A quantitative assessment of Lareau's qualitative conclusions about class, race, and parenting

Jacob E. Cheadle, Paul R. Amato

Research output: Contribution to journalArticle

78 Scopus citations


The authors used the Early Childhood Longitudinal Study, Kindergarten Class of 1998-1999, to test ideas from Lareau's qualitative study of social class differences in parenting. Consistent with Lareau, a confirmatory factor analysis supported the general concerted cultivation construct-a parenting strategy that subsumes parents' school engagement, children's participation in extracurricular activities, and the amount of educational materials in the home. The authors also found that socioeconomic status (SES) was the major correlate of parents' use of concerted cultivation. Contrary to Lareau, however, the authors found that racial/ethnic differences in concerted cultivation are moderately strong, even with SES controlled. Finally, this study identified a variety of other family characteristics that are related to concerted cultivation, net of SES. The findings suggest the utility of combining qualitative and quantitative approaches to understand the intergenerational transmission of social status.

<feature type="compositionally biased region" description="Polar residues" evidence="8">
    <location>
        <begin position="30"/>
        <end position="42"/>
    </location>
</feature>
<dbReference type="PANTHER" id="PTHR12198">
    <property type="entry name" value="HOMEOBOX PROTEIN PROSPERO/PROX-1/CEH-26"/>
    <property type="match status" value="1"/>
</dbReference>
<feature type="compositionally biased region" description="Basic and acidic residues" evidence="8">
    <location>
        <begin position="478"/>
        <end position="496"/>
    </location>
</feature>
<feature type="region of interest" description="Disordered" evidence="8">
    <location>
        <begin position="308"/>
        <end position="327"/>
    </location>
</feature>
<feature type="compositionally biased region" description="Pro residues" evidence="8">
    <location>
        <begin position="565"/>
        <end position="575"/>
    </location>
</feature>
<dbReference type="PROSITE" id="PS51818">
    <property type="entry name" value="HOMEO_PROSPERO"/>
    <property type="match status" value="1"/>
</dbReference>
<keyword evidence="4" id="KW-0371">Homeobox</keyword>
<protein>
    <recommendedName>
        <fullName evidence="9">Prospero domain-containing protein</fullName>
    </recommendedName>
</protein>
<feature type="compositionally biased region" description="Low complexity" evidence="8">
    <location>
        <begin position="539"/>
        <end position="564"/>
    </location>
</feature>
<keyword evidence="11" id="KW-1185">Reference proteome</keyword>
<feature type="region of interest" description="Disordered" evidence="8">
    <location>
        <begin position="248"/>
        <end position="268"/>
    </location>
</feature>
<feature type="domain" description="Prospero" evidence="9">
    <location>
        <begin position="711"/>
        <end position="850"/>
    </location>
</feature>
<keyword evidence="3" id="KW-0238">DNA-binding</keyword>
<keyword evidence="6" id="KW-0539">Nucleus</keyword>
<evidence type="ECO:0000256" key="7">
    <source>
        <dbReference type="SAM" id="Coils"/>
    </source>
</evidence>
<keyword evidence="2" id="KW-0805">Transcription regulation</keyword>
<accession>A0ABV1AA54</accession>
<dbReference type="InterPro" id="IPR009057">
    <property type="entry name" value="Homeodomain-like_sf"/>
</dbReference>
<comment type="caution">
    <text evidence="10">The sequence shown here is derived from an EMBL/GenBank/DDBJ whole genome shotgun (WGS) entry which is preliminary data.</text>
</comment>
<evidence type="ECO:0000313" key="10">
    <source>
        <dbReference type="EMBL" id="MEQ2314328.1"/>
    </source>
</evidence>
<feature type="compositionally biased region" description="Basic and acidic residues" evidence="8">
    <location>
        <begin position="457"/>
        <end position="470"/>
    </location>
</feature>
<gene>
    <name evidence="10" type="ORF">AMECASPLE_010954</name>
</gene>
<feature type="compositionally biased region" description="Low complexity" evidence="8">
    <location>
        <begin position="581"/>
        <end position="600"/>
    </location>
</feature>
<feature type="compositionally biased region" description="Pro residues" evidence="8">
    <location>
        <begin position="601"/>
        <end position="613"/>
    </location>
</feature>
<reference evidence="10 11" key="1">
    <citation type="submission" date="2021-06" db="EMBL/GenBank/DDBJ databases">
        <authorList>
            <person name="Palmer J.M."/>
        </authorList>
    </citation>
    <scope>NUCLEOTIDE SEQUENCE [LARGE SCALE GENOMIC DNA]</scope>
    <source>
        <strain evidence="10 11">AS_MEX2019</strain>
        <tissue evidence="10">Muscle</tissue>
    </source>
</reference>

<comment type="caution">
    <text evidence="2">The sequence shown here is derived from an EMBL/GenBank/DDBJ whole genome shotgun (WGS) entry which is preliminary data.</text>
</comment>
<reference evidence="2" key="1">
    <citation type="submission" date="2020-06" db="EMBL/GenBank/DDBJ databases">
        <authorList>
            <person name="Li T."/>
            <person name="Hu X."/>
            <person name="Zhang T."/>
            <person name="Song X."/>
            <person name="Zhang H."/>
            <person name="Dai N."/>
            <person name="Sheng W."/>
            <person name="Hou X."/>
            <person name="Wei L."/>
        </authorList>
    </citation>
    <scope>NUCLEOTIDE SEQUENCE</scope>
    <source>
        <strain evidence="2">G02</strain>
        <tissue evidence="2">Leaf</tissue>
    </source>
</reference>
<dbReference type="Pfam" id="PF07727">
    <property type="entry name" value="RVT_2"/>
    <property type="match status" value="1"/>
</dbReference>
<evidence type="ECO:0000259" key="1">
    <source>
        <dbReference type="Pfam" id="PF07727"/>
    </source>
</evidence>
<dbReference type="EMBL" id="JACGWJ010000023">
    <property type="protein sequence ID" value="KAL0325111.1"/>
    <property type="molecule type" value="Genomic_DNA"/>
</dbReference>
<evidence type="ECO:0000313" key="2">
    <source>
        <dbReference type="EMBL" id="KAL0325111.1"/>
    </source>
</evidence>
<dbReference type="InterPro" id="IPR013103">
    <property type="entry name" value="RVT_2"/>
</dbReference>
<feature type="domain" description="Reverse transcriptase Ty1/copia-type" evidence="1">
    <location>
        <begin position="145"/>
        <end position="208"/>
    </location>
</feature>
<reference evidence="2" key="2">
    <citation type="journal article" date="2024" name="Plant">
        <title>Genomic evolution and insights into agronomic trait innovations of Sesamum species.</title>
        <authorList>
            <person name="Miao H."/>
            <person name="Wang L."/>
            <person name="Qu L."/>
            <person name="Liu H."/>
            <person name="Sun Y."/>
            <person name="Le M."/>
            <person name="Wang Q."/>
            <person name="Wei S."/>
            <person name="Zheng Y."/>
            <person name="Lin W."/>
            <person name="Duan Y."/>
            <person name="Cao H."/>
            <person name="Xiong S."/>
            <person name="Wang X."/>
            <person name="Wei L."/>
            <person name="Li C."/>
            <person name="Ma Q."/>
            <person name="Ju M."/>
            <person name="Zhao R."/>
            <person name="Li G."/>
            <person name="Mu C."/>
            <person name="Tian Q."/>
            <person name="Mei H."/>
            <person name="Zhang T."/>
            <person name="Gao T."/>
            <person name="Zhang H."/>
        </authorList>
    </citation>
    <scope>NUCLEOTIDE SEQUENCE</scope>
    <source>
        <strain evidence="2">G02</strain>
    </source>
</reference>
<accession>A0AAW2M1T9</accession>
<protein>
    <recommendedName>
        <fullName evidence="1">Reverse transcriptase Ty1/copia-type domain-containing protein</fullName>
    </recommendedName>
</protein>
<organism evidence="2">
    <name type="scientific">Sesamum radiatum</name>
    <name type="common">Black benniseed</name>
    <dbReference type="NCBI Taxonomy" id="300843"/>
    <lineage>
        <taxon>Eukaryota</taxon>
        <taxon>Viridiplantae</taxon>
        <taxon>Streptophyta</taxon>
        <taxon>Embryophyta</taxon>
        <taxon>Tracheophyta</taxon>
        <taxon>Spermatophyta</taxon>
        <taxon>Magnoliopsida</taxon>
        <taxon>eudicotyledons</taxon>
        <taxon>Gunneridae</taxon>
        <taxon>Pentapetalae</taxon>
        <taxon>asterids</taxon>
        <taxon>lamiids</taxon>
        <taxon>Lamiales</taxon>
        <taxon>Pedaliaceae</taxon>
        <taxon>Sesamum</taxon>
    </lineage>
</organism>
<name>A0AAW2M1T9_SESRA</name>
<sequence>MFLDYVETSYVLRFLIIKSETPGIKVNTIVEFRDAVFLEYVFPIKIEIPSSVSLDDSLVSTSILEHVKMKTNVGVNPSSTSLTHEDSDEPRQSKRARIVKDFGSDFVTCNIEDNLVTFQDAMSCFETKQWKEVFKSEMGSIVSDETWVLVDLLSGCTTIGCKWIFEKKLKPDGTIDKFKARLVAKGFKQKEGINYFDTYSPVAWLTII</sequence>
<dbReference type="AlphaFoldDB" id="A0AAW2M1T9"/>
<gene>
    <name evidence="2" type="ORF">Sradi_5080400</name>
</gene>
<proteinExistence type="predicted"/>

Original languageEnglish (US)
Pages (from-to)679-706
Number of pages28
JournalJournal of Family Issues
Issue number5
StatePublished - May 1 2011



  • child-rearing
  • concerted cultivation
  • parent involvement
  • parenting

ASJC Scopus subject areas

  • Social Sciences (miscellaneous)

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